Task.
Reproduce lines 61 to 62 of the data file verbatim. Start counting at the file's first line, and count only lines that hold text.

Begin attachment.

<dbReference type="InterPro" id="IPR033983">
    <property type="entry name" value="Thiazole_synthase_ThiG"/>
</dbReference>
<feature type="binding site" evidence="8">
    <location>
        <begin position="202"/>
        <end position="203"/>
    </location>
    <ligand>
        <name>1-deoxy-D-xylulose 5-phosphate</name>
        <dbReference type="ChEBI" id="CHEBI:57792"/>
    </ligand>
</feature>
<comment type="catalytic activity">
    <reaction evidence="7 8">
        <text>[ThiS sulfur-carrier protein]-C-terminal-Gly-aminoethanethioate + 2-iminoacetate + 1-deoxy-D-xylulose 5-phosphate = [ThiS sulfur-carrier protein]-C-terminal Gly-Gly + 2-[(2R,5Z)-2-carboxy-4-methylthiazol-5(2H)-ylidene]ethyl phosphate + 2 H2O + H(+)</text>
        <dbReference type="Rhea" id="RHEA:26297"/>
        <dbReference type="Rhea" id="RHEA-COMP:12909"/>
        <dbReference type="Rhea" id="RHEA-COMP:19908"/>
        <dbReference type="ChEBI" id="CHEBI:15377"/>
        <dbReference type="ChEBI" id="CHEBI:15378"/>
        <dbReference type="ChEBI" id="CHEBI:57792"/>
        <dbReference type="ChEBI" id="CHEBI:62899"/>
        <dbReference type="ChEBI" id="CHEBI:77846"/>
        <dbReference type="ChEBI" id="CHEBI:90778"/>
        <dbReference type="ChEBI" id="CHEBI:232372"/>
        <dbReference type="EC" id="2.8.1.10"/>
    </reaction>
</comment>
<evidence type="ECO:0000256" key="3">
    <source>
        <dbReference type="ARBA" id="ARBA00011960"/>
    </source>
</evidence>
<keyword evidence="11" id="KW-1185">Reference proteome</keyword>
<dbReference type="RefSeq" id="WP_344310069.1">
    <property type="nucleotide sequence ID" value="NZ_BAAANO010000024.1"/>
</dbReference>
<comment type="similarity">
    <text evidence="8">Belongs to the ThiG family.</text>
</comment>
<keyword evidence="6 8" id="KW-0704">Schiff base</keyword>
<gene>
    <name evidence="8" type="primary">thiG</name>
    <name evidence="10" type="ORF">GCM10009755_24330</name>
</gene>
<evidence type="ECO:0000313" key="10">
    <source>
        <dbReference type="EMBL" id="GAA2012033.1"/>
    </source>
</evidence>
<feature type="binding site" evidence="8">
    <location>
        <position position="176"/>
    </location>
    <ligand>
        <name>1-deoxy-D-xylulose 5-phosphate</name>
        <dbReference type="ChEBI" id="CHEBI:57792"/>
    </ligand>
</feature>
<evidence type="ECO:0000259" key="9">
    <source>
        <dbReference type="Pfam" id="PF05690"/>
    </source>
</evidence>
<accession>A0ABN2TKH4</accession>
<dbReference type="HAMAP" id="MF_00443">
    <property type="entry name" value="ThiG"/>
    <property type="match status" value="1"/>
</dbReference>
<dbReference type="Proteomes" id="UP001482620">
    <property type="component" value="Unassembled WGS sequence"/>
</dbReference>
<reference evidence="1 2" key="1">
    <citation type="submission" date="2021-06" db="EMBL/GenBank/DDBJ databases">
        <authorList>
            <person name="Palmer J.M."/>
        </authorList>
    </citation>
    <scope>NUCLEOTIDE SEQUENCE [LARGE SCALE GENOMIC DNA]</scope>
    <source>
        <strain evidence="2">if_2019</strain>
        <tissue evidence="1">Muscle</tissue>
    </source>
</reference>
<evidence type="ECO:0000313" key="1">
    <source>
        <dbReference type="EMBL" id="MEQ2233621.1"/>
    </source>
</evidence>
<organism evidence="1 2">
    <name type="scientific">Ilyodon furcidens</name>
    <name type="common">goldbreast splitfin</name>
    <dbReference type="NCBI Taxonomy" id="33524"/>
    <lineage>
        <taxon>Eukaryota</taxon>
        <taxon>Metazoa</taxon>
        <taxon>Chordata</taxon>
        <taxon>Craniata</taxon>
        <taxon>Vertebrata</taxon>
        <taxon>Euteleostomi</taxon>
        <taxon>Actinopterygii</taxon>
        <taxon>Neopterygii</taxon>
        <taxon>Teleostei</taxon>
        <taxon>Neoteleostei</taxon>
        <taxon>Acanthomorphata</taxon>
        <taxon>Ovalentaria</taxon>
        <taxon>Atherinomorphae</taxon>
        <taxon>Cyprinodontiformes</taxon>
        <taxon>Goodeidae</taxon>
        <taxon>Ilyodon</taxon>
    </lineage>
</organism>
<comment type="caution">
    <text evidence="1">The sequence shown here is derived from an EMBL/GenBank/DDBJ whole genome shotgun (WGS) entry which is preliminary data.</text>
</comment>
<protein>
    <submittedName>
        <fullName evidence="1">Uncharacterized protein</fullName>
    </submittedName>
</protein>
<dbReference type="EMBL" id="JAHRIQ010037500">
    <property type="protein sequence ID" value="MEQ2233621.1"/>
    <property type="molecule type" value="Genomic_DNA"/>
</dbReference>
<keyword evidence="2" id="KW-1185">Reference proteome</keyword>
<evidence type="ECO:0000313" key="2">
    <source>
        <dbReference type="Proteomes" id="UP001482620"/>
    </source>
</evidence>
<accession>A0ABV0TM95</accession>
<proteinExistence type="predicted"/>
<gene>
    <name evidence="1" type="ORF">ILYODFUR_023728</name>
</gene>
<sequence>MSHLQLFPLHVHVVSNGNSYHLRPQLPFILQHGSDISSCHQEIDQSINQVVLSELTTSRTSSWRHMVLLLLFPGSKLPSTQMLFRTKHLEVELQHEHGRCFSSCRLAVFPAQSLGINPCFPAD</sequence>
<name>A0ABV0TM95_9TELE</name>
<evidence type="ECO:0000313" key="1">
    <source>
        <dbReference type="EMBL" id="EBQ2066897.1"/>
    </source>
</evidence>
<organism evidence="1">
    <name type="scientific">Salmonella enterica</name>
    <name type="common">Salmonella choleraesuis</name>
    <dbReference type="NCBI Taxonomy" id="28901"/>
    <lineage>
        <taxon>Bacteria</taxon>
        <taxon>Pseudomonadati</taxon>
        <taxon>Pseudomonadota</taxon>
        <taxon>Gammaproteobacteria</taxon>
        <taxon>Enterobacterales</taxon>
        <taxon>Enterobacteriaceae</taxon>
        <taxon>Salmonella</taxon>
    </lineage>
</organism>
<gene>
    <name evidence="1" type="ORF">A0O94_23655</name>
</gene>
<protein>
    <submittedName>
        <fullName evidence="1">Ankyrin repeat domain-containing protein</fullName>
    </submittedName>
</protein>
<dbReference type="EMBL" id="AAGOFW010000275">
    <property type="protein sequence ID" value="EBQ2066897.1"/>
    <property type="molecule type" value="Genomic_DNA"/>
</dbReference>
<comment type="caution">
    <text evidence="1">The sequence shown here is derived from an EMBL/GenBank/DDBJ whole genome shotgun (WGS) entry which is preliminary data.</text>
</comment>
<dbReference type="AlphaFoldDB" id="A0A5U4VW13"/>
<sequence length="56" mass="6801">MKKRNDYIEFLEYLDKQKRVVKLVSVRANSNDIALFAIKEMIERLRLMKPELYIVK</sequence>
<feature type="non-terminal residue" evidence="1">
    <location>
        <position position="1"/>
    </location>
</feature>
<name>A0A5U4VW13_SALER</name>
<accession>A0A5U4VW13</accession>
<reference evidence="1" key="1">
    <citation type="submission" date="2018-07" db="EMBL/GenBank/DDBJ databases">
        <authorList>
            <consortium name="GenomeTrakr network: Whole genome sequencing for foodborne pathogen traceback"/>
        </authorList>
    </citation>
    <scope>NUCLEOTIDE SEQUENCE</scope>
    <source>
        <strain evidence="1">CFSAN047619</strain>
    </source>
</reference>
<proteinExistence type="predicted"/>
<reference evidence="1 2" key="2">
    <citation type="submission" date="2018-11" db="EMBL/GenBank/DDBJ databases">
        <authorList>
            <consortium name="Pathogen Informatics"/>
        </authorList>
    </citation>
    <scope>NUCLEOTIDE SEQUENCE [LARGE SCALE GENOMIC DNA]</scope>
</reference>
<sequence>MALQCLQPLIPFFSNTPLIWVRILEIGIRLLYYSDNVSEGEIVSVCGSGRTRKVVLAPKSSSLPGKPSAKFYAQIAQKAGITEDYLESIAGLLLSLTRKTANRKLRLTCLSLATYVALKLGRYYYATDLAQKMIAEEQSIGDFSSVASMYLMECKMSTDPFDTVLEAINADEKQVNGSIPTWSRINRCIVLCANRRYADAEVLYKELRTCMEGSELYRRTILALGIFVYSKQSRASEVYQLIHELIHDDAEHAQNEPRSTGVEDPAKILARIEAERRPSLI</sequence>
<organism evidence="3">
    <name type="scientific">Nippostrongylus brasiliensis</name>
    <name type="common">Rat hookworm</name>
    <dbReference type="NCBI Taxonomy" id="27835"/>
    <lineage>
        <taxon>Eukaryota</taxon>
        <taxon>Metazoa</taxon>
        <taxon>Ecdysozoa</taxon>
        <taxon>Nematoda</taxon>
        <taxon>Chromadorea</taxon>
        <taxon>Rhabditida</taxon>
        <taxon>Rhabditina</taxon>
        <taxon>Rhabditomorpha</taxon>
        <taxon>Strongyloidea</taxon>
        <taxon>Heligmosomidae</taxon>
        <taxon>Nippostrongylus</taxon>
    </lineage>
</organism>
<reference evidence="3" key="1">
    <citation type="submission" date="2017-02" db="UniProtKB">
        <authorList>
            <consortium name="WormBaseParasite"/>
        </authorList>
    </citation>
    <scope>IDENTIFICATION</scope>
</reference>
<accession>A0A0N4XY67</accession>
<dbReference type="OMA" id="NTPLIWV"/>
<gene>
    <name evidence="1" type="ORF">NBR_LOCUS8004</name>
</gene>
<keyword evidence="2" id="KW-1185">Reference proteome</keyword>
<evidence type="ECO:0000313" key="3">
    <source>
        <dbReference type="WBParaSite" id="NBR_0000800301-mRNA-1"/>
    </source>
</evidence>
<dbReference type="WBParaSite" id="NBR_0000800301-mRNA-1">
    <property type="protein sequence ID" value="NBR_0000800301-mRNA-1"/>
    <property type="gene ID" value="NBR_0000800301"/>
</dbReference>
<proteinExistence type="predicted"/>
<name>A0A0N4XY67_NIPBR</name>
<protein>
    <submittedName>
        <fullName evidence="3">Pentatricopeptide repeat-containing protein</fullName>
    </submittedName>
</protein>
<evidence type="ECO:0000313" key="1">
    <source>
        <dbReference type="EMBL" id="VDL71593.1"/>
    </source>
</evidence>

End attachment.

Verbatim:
<evidence type="ECO:0000259" key="9">
    <source>